InMobley, the First District reversed an order of the Division of Administrative
Hearings determining that AHCA was entitled to a full reimbursement of
its Medicaid lien from the appellant’s personal injury settlement.
The case stemmed from an incident in 2005 when the plaintiff nearly drowned
at a party, and suffered permanent and irreversible anoxic brain damage
leaving him unable to live independently. The total claim for past medical
expenses amounted to $627,804.14, which included $515,860.29 paid by a
self-funded ERISA plan and $111,943.89 paid by Medicaid. After years of
litigation, the case settled for $500,000. The ERISA plan asserted a lien
for its full amount of medical expenses, but accepted $120,000 in satisfaction
of its lien. AHCA asserted a lien for the full amount of the Medicaid
expenses. The plaintiff/appellant filed a petition pursuant to Fla. Stat.
409.910 to determine the proper amount of the Medicaid lien. The plaintiff
argued that the parties, which did not include AHCA, agreed to use a proportional
methodology to determine the allocation of the settlement. The parties
determined that $500,000 was about 3.3% of the estimated total damages
suffered by the plaintiff/appellant, and so the parties allocated 3.3%
of the actual medical expenses to the Medicaid lien, which amounted to
The administrative law judge ruled that the settlement allocated at least
$140,717.54 towards past medical expenses, which included the $120,000
paid to the ERISA plan and the $20,717.54 to AHCA. Because the amount
allocated to past medical expenses exceeded the Medicaid lien, AHCA was
entitled to reimbursement of its total lien amount of over $111,000.
The First District began by explaining that Fla. Stat. 409.910 provides
that Medicaid must be repaid in full and prior to any other person, program
or entity if a Medicaid beneficiary receives a settlement from a liable
third party. In
Ahlborn v. Arkansas Department of Health, however, the United States Supreme Court held that the federal Medicaid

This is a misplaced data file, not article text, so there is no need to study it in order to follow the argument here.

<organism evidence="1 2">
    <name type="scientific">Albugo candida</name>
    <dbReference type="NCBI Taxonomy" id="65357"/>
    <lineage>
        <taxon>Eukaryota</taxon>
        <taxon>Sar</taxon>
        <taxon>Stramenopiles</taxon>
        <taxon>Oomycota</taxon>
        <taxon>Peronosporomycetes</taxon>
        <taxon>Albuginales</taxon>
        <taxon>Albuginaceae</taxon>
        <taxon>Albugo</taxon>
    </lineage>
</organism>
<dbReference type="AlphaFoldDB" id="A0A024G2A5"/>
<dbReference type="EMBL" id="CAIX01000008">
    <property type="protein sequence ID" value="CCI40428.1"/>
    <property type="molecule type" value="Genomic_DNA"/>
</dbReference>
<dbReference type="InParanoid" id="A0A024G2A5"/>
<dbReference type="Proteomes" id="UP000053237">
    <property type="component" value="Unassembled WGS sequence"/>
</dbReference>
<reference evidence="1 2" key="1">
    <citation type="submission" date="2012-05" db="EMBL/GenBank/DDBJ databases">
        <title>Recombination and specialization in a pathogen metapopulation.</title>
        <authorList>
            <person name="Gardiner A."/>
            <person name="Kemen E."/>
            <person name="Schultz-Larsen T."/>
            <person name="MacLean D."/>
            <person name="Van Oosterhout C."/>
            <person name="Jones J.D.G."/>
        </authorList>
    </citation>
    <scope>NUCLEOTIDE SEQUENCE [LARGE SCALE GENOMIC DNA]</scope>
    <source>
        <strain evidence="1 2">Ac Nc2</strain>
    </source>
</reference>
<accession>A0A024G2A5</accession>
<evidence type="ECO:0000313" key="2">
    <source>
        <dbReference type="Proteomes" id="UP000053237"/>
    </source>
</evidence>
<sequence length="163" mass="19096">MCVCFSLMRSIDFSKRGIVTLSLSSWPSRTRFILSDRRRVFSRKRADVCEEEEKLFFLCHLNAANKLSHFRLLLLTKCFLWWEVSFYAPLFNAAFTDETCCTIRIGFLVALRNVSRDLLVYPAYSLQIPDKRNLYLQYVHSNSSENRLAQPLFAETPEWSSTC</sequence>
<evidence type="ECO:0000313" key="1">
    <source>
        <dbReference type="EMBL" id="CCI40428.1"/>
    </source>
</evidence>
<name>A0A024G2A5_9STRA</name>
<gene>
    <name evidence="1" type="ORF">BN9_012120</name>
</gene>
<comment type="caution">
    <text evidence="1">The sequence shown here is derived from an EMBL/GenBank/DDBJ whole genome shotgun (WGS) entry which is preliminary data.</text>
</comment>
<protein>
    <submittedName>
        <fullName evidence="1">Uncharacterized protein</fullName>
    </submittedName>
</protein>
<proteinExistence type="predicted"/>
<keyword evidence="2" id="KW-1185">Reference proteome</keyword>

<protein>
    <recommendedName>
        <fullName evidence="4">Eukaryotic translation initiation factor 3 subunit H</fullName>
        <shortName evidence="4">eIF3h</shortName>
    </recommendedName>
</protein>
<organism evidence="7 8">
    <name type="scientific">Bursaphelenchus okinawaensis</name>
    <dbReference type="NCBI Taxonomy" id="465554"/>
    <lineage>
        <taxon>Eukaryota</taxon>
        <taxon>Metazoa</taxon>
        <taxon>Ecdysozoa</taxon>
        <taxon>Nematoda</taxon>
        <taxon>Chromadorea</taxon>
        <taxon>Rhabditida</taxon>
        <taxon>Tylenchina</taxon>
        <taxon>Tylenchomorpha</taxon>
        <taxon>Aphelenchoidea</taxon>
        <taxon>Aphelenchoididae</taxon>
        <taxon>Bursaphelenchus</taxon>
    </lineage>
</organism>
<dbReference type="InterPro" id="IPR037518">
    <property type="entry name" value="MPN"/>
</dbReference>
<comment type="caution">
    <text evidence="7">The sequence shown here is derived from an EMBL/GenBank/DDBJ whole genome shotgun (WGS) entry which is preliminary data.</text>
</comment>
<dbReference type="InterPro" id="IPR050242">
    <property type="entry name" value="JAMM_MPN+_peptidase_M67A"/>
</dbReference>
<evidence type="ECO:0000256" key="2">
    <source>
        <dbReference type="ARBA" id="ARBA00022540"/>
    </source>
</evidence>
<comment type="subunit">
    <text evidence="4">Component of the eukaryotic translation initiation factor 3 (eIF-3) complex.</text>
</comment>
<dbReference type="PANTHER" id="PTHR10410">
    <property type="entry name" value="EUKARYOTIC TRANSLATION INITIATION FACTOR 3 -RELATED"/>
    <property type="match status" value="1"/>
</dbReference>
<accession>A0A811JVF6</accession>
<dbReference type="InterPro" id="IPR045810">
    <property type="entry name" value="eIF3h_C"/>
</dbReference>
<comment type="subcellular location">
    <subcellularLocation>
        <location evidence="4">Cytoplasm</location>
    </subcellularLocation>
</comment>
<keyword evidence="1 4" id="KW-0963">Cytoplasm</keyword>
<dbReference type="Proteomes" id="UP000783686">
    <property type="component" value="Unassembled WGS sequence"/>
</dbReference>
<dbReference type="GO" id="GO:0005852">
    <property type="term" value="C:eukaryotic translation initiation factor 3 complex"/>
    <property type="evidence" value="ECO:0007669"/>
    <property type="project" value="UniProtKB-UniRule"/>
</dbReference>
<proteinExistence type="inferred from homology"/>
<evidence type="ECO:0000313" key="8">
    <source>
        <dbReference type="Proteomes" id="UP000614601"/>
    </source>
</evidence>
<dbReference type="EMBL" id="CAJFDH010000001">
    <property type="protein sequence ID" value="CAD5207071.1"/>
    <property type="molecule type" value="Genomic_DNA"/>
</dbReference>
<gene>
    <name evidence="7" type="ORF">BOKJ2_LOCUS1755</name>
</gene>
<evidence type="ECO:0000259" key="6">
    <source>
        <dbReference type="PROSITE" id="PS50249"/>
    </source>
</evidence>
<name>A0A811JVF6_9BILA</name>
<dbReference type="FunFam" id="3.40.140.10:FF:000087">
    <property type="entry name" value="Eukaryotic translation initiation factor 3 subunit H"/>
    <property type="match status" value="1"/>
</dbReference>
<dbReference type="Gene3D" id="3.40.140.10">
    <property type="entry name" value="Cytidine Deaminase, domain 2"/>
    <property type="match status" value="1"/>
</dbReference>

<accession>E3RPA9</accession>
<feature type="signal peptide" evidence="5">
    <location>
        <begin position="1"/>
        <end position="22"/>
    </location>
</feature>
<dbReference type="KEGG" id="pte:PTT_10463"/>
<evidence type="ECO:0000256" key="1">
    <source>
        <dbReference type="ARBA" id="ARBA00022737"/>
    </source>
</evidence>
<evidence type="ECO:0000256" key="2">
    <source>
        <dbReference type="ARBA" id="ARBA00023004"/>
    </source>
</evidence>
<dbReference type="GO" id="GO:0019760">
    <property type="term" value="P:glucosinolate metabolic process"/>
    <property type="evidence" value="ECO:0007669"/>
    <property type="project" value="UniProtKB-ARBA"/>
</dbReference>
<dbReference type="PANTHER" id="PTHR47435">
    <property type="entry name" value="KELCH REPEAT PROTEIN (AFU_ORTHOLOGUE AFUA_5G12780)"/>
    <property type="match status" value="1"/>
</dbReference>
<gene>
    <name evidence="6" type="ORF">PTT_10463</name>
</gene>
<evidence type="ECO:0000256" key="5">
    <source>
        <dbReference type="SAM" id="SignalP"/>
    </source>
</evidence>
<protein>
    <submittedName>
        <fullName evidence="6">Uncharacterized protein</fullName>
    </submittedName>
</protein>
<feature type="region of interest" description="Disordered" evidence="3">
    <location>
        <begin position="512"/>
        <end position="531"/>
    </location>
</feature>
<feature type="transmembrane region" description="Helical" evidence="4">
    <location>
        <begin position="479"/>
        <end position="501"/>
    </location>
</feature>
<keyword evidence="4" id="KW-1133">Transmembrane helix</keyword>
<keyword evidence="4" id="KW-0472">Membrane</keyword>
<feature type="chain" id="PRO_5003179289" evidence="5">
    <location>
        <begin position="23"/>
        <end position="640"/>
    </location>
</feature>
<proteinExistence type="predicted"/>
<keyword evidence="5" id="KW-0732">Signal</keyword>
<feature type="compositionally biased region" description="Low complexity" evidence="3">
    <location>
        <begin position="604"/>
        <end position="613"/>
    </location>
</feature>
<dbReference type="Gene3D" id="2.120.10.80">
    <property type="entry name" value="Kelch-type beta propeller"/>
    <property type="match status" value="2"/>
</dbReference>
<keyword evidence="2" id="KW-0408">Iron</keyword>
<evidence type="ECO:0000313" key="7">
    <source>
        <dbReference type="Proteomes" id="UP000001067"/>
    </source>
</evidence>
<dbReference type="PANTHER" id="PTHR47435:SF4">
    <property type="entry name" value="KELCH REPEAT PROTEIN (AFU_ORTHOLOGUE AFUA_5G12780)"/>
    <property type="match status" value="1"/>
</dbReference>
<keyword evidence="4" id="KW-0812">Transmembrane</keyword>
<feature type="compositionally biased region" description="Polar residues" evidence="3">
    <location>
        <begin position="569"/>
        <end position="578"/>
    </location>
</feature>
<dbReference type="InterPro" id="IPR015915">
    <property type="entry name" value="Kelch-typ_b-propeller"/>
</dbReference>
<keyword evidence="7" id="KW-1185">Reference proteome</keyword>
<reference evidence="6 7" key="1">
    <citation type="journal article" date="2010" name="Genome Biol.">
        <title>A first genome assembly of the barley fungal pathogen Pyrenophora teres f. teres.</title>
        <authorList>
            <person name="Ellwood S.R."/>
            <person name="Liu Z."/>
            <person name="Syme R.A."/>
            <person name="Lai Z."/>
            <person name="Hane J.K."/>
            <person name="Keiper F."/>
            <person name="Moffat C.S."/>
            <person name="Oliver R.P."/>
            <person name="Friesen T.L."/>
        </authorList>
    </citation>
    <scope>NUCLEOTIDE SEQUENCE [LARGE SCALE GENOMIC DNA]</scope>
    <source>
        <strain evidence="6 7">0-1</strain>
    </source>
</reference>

anti-lien provision in 42 U.S.C. 1396p(a)(1) bars a state from asserting
a lien on the portions of a settlement not allocated to medical expenses.
The Supreme Court later, in
Wos v. E.M.A., found that a Medicaid beneficiary must be given the opportunity to show
that the amount apportioned for medical expenses by the parties is less
than the amount of the lien asserted by the state. Florida instituted
a formula for AHCA to use to determine the amount of Medicaid reimbursement,
but in compliance with
Wos, the Florida Legislature passed section 409.910(17)(b) which provides
that a Medicaid beneficiary can rebut the result of the formula by proving
by clear and convincing evidence that the lien amount exceeds the amount
recovered for medical expenses.
Here, the statutory formula resulted in an amount recovered for past medical
expenses greater than the total Medicaid lien. Therefore, the plaintiff/appellant
sought to prove by clear and convincing evidence that a lesser portion
of the total lien was allocated to medical expenses in the settlement.
The administrative law judge made several findings of fact in reaching
its decision. The First District found that the administrative law judge
erred in adding the amount allocated for the ERISA plan and the amount
allocated for the Medicaid lien together to determine the total amount
of the settlement allocated to past medical expenses. “Unlike Medicaid
liens, ERISA liens can be paid from any portion of the settlement.”
As such, the ERISA settlement amount did not provide evidence of allocation
of medical expenses. Therefore, the administrative law judge’s finding
regarding allocation was not supported by competent, substantial evidence.